“We have to remember that during the war, GDP dynamics is a misleading metric. When you produce artillery shells for tanks, that also leads to GDP growth. Armaments by 1 billion is 1 billion on top of GDP. But increasing the production of military equipment does not mean that you are improving the quality of life. And if you look at the quality of life [in Russia], the results have been quite disastrous. If you look at the consumption level of Russian households, retail trade, and turnover at comparable prices, it has actually fallen by 8−10% in 2022. So using the right metrics is important too,” he said.

On economic growth in Central Asia

According to the EBRD’s recent forecast, Central Asian economies will grow by an average of 5.2% in 2023 and continue to grow next year. Compared with other regions, economic growth in Central Asia has been the most robust in recent years.

ebrd, sergei guriev

Source: EBRD.

“The EBRD is much more optimistic about the growth in Central Asia and the Caucasus now than it was a year ago. This is partly because we have seen the resilience of these economies in 2022, but also because they have benefited from the trade diversion patterns, with Russia moving from direct trade with Europe, which was its largest trading partner, to trade with Europe through third countries, including Central Asia, the Caucasus, and Turkey,” the economist stressed.

He noted that this trend has contributed greatly to economic growth in Central Asia and the Caucasus.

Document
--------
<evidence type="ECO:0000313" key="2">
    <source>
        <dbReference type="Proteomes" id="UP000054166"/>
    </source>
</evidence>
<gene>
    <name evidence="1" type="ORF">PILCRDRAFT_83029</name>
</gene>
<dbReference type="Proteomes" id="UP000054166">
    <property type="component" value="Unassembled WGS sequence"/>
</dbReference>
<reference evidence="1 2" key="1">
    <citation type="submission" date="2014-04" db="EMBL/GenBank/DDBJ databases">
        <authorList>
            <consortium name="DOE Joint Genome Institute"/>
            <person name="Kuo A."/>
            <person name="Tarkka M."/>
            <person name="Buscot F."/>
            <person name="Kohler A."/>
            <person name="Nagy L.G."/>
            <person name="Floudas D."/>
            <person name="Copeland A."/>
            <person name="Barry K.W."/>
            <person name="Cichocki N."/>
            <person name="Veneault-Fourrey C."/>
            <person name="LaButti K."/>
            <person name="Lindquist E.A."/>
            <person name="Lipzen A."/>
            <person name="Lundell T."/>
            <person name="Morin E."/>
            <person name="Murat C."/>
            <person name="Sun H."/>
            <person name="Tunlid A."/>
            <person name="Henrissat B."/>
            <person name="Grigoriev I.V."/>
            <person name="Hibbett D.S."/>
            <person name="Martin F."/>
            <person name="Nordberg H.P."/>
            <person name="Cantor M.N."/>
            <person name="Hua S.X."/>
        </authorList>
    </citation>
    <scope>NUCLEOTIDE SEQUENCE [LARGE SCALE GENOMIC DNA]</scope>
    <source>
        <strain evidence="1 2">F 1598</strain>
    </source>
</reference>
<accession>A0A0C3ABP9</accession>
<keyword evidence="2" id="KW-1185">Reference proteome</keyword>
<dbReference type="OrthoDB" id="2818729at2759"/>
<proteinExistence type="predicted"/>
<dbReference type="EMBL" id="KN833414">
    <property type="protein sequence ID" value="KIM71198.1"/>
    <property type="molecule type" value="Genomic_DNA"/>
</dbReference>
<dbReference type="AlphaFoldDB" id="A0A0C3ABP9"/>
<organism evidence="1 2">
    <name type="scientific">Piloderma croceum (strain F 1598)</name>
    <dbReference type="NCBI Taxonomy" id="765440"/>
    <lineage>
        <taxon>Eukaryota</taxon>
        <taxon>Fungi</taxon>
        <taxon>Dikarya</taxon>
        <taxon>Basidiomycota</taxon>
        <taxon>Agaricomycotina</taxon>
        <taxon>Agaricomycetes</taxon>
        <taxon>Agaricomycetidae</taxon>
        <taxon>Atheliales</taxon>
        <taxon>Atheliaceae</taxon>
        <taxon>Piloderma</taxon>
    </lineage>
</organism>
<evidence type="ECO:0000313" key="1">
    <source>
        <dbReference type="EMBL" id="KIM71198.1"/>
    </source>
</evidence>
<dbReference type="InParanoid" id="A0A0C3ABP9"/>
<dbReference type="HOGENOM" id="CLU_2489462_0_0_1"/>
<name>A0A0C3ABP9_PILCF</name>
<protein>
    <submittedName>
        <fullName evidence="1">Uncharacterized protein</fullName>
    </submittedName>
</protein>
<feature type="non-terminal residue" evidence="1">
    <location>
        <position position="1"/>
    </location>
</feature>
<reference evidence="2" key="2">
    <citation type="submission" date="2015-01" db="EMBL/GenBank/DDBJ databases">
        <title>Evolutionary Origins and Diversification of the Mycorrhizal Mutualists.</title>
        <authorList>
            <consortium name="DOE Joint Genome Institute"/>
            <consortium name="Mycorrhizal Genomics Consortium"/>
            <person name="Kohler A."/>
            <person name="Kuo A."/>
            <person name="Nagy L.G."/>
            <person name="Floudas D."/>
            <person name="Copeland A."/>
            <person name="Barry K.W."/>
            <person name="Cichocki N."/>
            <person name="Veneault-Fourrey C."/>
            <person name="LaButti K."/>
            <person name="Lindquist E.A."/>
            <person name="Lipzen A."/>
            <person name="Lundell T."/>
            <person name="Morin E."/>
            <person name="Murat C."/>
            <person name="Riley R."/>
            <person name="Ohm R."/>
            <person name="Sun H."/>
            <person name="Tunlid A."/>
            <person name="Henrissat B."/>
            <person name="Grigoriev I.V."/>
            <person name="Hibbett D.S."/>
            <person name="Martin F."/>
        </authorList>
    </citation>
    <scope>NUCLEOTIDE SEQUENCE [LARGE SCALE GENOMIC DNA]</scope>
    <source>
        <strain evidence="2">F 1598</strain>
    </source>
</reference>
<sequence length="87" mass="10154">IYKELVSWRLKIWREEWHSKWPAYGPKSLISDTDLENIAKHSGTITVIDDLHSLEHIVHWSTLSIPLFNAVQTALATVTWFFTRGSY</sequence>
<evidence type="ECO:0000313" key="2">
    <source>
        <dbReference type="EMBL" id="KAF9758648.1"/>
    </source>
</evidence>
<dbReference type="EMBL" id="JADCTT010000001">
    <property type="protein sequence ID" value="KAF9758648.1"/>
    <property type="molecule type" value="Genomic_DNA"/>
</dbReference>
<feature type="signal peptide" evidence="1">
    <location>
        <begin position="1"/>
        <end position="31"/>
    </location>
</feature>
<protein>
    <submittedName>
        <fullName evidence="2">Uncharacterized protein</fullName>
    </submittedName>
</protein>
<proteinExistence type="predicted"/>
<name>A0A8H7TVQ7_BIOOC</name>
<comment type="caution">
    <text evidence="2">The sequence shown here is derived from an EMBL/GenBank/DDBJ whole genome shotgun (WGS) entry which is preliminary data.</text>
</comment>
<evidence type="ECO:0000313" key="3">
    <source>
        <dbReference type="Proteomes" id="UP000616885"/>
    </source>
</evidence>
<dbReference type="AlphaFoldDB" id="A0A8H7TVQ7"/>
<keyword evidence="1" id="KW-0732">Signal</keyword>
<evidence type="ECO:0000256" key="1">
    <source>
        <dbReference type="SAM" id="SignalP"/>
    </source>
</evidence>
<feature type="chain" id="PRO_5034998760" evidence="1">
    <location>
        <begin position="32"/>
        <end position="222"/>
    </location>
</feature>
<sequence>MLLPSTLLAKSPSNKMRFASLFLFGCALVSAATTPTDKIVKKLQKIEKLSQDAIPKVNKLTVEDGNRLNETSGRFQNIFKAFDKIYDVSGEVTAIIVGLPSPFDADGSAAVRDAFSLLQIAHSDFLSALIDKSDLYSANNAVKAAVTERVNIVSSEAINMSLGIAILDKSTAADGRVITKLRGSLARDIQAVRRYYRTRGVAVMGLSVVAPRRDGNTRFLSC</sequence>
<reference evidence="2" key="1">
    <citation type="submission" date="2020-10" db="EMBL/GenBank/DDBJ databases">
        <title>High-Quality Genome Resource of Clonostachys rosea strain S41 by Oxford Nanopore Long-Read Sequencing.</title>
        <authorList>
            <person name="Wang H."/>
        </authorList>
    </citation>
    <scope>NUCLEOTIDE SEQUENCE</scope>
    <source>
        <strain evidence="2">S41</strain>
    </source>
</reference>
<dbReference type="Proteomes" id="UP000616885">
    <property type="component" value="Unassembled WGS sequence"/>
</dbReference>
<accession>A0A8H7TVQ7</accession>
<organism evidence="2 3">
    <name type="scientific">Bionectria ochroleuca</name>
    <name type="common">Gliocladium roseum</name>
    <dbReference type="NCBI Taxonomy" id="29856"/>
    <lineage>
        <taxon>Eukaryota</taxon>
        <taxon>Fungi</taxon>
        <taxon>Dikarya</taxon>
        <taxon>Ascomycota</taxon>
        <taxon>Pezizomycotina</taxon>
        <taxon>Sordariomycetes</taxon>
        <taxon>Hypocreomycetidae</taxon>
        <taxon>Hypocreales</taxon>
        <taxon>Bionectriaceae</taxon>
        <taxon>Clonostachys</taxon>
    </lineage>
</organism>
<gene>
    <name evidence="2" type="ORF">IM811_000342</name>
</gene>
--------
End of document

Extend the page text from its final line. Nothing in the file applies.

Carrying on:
Now Europe is trying to shut loopholes that help Russia circumvent sanctions. And this is a major threat to economic growth in countries that have benefited from this trade diversion. Europe is taking this quite seriously. Last year, as you know, they created a special envoy for sanctions. The 11th sanctions package will target some of these loopholes. There are secondary sanctions that Europe has already announced, and they will punish companies that help Russia circumvent sanctions. So this is a very, very serious threat to the economic growth of Russia’s neighbours, in particular Turkey, the Caucasus, and Central Asia,” Guriyev said.

He also recalled that trade strongly depends on distance, and therefore countries trade with their neighbours first.

On the inflation rate in the region

The economist claims that additional factors that did not previously exist have an impact on the level of inflation in the Caucasus and Central Asia. One of them is migration from Russia.